Could private student loans be forgiven under Biden?


President Biden has asked lawyers for the US Department of Education and the Department of Justice to conduct a legal review of his options for canceling student debt. This legal review is ongoing and it is unclear what the outcome will be, although we may find out soon.

Biden has always expressed support for student debt cancellation, but he opposed calls for a student loan forgiveness of more than $ 50,000 or more, an amount pushed by Progressive Democrats and a broad coalition of advocacy groups, trade unions and civil rights organizations. He indicated that he would support $ 10,000 in student loan forgiveness, and he also argued that any student debt forgiveness should target low-income borrowers.

But would borrowers with private student loans benefit from any massive student debt forgiveness? Here is what we know.

Private student loans

Private student loans are issued by commercial lenders such as banks, schools, state-linked or non-profit lending authorities, and other private entities. These types of student loans often have higher interest rates than federal loans and fewer repayment options. They may also require a co-signer.

Private student loans differ from an older federal student loan program called the Federal Family Education Loan Program (FFEL), in which a private lender created a type of federal loan backed or guaranteed by the government. These types of loans might qualify for certain federal student loan repayment and forgiveness programs, and may also be consolidated into a government-owned student loan through the Federal Direct Consolidation Program. But purely private student loans cannot access any federal loan program and cannot be consolidated into a federal direct loan.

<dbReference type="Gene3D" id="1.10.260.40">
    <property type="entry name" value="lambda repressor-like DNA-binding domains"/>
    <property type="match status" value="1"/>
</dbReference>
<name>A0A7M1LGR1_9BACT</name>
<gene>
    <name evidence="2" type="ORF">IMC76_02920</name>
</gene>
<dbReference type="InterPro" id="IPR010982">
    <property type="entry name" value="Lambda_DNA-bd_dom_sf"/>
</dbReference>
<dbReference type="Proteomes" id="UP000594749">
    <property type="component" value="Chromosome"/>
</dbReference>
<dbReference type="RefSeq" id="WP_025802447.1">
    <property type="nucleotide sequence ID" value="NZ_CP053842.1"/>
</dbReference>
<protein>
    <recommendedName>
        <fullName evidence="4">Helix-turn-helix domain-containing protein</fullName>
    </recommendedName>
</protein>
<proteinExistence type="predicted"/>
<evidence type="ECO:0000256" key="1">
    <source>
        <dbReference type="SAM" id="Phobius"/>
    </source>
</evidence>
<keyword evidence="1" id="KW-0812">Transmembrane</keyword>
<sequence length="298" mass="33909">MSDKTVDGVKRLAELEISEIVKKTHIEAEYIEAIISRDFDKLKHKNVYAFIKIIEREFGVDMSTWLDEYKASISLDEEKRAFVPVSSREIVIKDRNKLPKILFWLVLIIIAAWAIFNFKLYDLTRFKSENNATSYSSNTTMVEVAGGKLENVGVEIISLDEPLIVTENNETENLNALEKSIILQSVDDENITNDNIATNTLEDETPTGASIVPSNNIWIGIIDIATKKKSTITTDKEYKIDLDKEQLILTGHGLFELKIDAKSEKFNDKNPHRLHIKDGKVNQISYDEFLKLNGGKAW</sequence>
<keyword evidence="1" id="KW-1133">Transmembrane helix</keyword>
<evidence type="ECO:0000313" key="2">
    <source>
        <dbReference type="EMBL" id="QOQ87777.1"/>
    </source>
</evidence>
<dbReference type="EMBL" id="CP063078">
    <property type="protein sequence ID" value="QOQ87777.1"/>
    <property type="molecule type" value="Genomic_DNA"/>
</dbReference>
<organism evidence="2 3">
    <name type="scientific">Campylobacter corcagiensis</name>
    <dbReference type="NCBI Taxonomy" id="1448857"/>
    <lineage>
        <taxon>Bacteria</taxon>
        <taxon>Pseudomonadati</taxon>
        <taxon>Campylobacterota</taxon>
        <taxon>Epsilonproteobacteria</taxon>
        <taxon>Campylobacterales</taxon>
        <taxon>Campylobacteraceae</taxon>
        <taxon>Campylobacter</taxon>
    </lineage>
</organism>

Biden cancels student loan debt thanks to executive action

While Biden has expressed general support for student loan debt cancellation, he has expressed serious doubts about his authority to enact any sort of massive student loan cancellation through government action. executive. Several major student loan legal advocacy groups, as well as their allies in Congress (such as Massachusetts Senator Elizabeth Warren), argued that the Higher Education Act – the sweeping law that governs much of the federal student aid system – gives the president very broad powers to “compromise, waive or release” a borrower’s student debt obligations. Borrower advocates also highlighted the HEROES Act, which Biden (and President Trump, before him) used to suspend payments and interest on federal student loans held by the government in response to the Covid-19 emergency. , effectively setting aside billions of dollars in student loan interest for the process.

But other experts disagree. Lawyers at the Ministry of Education under former secretary Betsy DeVos concluded that neither the Higher Education Act nor the HEROES Act give the president the kind of power that supporters of student loan cancellation say exists. In a legal opinion memo, lawyers for the ministry argued that the massive cancellation of student loans would be contrary to Congress’ intent when it drafted and passed these laws. The lawyers concluded that “Congress has allocated funds for student loans in the hope that these loans will be repaid” in the absence of “extraordinary and specific circumstances”.